Amazon, Boeing, GE, Google announce plans to develop private UTM system for drones

During last week’s FAA Symposium in Baltimore, Amazon, Boeing, GE, and Google announced that they are ready to start working on the development of a private Unmanned Traffic Management (UTM) system for drones. Testing in conjunction with NASA is supposed to start in the next three months. The system will enable swarms of drones to fly a couple of hundred feet above the ground using cellular and web applications to avoid collisions and allow for remote tracking.

A “TOTALLY DIFFERENT, NEW WAY OF DOING THINGS”

Amazon, Boeing, and Google have already expressed their visions of deliveries made by drones in the future. The companies have also started testing these new technologies on small scale. However, large-scale use of drones to make deliveries will require a robust drone traffic management system, that will prevent drones from crashing into each other or, worse, manned aircraft.

The make these visions a reality, the companies have teamed up with the National Aeronautics and Space Administration (NASA). During one of the presentation at the FAA Symposium, Parimal Kopardekar, NASA’s senior air-transport technologist told the audience, that the intent is to develop a “totally different, new way of doing things.”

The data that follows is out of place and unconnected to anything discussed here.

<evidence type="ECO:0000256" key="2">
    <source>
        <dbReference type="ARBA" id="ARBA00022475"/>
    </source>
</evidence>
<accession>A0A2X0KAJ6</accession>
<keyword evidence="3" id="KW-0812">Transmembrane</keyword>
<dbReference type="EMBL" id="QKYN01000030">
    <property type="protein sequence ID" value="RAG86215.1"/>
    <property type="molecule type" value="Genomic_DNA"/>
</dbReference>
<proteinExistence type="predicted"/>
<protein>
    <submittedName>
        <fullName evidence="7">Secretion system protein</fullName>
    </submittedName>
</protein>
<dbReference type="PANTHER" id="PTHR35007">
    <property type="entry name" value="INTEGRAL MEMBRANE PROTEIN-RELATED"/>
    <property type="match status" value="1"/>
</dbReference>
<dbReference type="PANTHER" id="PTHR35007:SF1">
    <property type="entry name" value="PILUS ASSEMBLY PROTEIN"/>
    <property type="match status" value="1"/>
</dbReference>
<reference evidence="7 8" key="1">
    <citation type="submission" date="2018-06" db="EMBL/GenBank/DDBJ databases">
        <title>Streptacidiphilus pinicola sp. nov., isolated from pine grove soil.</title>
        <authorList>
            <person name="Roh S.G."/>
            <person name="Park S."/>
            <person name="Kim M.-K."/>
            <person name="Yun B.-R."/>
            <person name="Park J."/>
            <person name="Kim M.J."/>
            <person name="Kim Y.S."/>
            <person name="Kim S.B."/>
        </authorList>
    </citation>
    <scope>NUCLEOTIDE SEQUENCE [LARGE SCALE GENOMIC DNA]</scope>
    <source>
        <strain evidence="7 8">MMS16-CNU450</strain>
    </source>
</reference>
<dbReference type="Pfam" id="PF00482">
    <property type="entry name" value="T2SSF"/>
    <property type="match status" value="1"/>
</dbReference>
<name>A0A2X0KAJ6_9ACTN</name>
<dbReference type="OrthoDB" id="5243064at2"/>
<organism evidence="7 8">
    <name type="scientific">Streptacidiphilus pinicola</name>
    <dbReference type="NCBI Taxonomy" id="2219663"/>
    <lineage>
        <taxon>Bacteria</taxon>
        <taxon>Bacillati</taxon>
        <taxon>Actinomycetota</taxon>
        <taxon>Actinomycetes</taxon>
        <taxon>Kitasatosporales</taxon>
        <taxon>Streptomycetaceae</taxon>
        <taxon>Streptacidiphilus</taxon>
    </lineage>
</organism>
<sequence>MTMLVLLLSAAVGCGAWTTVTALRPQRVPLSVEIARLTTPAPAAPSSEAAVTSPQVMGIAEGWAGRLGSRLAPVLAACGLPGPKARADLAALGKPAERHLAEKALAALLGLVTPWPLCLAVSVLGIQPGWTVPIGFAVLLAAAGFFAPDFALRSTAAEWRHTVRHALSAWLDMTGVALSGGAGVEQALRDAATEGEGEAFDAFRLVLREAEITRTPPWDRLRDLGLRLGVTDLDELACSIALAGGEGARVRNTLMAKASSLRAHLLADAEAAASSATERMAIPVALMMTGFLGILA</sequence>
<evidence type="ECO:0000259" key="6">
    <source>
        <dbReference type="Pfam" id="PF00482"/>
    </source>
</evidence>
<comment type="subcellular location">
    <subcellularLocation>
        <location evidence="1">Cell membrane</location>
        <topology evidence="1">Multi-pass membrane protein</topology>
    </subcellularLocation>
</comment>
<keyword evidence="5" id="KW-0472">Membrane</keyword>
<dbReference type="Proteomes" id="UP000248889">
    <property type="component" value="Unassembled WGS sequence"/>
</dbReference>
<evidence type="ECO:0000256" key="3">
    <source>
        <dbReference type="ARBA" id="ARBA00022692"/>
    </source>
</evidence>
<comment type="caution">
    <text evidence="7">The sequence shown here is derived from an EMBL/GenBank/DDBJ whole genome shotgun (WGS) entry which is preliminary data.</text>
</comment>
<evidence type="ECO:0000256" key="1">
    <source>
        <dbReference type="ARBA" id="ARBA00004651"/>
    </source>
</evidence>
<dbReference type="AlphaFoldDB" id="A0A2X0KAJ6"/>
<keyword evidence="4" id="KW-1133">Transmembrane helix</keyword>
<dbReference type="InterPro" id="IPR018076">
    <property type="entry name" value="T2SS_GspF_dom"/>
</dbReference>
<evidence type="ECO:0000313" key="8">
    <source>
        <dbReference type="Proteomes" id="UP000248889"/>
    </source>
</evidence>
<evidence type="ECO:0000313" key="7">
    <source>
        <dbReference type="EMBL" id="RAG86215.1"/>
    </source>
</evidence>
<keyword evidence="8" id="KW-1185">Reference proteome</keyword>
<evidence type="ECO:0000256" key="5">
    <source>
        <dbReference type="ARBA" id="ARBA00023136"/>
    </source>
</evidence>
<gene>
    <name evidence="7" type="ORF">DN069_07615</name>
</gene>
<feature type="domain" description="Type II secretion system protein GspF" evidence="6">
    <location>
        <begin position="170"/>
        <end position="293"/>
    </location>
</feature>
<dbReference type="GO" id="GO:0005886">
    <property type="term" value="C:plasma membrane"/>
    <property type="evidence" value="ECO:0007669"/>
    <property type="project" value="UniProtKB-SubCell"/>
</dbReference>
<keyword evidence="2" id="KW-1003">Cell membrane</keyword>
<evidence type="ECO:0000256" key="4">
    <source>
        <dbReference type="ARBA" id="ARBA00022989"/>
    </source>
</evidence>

The new drone UTM is to be developed separately from the FAA’s existing ground-based radars and human air traffic controllers but would need to be able to interact with it. Furthermore, the system would provide information to law enforcement agencies on the ground to help them identify and track drones from clueless, careless or criminal drone pilots. The drone UTM will be completely funded by the companies to help speed up the development time.

THE TECHNOLOGY TO DO THIS IS BASICALLY OFF THE SHELF

In an article in the Wall Street Journal [paywall], Gur Kimchi, vice president of Amazon Prime Air said that for many of the engineering challenges, “the technology to do this is basically off the shelf,” and that it could “take a year or two” to solve the biggest challenges of creating a drone air traffic management system.

Source: dronedj.com

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